The Inventory List was a list of buildings under the old by-law that were protected from demolition but not alteration and the owner's consent was not obtained for their building to be included on this list.

Conservation work being done on Wesley Hall at the University of Winnipeg, designated in 2001.

List of Historical Resources

This list replaces the Conservation List from the old by-law, but operates similarly. Buildings on this list:
  • must be 40 years of age or older
  • are protected from demolition
  • have a caveat registered on the title alerting owners and potential buyers of the building's heritage status
  • require a Heritage Permit for alterations
  • may be eligible for financial assistance from the City or other funding agencies
  • list posted on the City of Winnipeg website here
  • all buildings that were formerly on the Inventory List were deemed nominated to the List of Historical Resources on June 1, 2014, when the new by-law came into effect. There are approximately 130 buildings that are currently nominated for heritage designation
For the more visual among us - what happens to the buildings from the Inventory List under the old by-law.
The grading system has been removed and replaced by a list of Character Defining Elements, that is, key elements of the building that must be protected. Examples might include a building's front facade, marble staircase, or elaborate fireplace. All structures currently listed without CDEs will be assigned them but protection is continuous throughout the process.

Nominated Resources

All buildings that have been nominated to be added to the List of Historical Resources are:
  • protected from demolition but have no restrictions on alterations
  • The HBRC must make a recommendation regarding nomination for heritage listing within 36 months of the resource being nominated
Kelly House, designated as a heritage building in 1982.

Commemorative List

This list is solely intended to celebrate Winnipeg's heritage for the interest of the public.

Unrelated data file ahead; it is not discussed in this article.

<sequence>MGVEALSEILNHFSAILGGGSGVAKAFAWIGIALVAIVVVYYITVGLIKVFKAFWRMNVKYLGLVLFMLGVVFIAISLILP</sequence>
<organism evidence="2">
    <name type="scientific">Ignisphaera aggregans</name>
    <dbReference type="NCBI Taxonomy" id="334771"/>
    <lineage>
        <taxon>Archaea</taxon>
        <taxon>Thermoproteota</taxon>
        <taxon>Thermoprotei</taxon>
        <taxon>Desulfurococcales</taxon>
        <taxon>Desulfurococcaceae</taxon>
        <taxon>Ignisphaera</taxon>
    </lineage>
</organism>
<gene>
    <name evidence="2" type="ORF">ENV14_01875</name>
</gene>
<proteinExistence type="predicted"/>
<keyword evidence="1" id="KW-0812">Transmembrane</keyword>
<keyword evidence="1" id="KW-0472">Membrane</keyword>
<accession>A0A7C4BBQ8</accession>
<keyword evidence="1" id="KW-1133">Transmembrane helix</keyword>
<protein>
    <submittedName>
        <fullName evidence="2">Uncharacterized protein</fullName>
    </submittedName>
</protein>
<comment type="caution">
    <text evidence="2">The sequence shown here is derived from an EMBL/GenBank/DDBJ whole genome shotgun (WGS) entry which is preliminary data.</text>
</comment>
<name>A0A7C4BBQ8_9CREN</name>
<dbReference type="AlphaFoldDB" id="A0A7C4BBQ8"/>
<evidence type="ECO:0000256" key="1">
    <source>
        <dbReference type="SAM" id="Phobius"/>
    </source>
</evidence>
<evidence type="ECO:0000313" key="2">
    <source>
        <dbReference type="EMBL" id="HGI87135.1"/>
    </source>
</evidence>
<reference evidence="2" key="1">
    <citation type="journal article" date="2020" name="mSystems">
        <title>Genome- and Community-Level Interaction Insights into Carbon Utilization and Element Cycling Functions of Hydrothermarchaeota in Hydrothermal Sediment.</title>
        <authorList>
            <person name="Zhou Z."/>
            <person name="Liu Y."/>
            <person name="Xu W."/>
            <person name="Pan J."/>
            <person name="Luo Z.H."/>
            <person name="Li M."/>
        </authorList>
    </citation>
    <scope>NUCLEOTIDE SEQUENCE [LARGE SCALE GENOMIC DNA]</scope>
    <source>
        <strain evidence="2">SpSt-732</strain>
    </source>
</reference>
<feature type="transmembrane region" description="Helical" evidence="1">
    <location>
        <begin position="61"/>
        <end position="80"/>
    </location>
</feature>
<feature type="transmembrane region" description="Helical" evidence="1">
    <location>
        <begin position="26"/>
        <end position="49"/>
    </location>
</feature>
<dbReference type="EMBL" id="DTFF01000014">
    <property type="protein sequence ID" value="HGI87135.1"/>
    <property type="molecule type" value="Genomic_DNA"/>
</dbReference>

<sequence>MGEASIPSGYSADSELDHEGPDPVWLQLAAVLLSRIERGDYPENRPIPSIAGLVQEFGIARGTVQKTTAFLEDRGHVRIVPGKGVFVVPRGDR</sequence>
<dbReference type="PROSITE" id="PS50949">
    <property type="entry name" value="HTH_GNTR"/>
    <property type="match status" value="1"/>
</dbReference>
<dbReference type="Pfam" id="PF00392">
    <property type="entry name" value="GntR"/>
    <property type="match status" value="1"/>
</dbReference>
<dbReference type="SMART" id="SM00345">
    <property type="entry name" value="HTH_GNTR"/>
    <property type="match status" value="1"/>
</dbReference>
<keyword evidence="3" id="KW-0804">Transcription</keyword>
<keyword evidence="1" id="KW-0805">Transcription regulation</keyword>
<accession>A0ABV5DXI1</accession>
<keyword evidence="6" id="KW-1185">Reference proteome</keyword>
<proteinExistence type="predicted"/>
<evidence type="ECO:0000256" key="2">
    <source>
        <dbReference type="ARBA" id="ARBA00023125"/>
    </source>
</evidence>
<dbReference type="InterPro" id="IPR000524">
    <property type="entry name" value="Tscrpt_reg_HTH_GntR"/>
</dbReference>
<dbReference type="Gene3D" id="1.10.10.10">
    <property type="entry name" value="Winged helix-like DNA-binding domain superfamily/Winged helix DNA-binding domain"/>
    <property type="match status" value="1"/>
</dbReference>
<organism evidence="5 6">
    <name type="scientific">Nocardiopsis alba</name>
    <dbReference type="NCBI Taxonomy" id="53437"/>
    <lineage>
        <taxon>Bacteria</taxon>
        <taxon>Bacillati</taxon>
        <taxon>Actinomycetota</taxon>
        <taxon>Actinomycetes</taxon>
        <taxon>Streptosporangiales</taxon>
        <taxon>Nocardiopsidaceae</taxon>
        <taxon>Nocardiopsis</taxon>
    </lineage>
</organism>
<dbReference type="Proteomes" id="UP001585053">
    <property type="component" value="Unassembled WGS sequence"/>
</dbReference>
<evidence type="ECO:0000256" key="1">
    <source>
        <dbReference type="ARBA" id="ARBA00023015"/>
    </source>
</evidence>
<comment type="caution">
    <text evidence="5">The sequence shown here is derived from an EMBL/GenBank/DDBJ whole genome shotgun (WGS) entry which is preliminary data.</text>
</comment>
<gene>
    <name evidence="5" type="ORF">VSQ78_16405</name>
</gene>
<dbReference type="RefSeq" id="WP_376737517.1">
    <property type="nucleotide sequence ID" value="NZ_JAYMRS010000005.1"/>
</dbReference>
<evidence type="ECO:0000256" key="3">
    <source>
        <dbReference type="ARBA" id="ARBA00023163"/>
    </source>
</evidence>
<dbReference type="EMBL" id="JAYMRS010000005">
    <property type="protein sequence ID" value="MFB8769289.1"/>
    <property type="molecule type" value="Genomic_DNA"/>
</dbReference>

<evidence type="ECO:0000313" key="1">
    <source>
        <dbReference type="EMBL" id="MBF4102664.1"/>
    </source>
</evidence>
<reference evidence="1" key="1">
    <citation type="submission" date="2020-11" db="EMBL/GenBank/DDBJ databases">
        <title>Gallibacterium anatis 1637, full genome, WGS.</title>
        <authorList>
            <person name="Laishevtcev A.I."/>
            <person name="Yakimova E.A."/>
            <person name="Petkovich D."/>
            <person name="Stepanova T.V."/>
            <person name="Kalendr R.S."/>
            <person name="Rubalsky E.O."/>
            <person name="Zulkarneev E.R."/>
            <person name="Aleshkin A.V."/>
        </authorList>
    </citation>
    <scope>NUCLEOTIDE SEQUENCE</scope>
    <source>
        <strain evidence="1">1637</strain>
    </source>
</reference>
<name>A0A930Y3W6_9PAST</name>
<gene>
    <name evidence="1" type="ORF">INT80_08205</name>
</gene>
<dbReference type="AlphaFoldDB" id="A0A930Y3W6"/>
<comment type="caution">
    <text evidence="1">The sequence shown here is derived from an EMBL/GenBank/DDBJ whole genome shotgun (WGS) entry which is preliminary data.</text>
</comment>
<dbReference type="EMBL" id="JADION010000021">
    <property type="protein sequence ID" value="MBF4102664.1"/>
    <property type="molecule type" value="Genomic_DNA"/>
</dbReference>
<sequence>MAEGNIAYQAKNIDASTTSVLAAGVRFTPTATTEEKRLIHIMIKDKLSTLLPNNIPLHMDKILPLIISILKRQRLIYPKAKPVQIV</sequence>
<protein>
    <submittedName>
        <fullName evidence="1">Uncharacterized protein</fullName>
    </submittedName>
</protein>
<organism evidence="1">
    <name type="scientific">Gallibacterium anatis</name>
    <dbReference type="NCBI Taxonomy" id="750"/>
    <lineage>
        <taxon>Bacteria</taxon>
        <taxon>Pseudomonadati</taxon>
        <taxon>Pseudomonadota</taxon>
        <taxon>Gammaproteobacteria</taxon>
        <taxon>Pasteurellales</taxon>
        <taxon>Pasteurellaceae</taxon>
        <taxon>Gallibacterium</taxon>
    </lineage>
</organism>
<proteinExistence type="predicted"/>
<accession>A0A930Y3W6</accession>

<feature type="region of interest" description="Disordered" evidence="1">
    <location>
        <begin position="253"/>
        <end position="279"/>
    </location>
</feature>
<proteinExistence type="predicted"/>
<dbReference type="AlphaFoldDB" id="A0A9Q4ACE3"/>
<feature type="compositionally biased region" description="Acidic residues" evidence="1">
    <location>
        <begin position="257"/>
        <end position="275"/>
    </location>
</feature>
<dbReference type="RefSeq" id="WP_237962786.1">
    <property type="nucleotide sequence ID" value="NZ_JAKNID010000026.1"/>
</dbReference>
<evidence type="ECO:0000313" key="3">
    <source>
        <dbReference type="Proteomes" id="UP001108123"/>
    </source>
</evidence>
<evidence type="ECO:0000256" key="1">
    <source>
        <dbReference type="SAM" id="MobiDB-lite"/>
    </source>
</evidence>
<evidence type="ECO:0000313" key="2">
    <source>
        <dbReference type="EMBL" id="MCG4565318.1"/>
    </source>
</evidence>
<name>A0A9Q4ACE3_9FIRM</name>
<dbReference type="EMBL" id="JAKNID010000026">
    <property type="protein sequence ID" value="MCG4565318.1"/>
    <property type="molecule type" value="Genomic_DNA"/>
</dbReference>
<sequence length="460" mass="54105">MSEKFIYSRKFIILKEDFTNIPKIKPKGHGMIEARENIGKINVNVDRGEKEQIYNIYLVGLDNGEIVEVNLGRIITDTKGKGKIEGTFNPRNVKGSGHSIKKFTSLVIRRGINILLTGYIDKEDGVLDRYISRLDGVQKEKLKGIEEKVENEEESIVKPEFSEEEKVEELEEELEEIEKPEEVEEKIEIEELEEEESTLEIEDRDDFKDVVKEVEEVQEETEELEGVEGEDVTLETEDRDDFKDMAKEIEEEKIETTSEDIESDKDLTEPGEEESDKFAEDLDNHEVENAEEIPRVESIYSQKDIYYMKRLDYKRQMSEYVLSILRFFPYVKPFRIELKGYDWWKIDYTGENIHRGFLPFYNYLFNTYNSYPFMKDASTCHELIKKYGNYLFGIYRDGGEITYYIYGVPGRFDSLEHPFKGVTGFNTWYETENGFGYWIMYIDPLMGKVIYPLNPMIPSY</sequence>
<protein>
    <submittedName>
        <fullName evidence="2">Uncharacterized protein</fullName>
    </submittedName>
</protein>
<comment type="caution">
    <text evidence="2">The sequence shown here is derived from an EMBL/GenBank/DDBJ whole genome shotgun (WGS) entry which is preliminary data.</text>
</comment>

• a photo and basic information will be posted on the City's website but no information about the owner is included
  • does not restrict the owner from altering or demolishing the resource
  • not eligible for heritage financial assistance
  • only the Director of Property Planning & Development has the authority to add or remove resources from this list, however, the HBRC may make recommendation that a resource be added
  • resources can remain on the list even if it is demolished

Listing/Designating a New Building  


Click on the photo to see a larger version.

There are two ways that a new building can be designated - the first through Nomination by the Director of Property Planning & Development, who also indicates the elements to be protected; the second is through an Application by the owner of the building in question.

The Owner Application will provide basic information and indicate elements to be protected by the designation (subject to a processing fee). Following the submission of the application, an internal triage will determine if the building will be nominated for the List of Historical Resources. If the building is not nominated to this list, it is still possible for it to be added to the Commemorative List mentioned above.

Regardless of the source of the nomination (Owner or Director), the building is then brought before the HBRC for evaluation and recommendation (Owner option for expedited review for $2500 fee). They can recommend not to list/designate the property or recommend it to the List of Historical Resources, along with the elements that are to be protected.

Interior of the Manitoba Indigenous Cultural Education Centre at 119 Sutherland Avenue, designated in 2004.
The process then continues with the Standing Policy Committee on Downtown Development Heritage and Riverbank Management (SPC DDHRM), who make their own recommendations, and set out in the listing the Character Defining Elements in reference to the recommendations of the HBRC. Delegations such as Heritage Winnipeg, residence associations, or building owners can speak at these meetings and they are open to the public.

If the determination of the SPC DDHRM is identical to the HBRC's recommendation and there is no opposition from the owner, the decision is final. If there is owner opposition or the determination of the SPC DDHRM is inconsistent with that of the HBRC's recommendation, then a final decision regarding listing is made by City Council.

De-listing/Removing (or Modifying) Designation

Click the photo to view a larger version.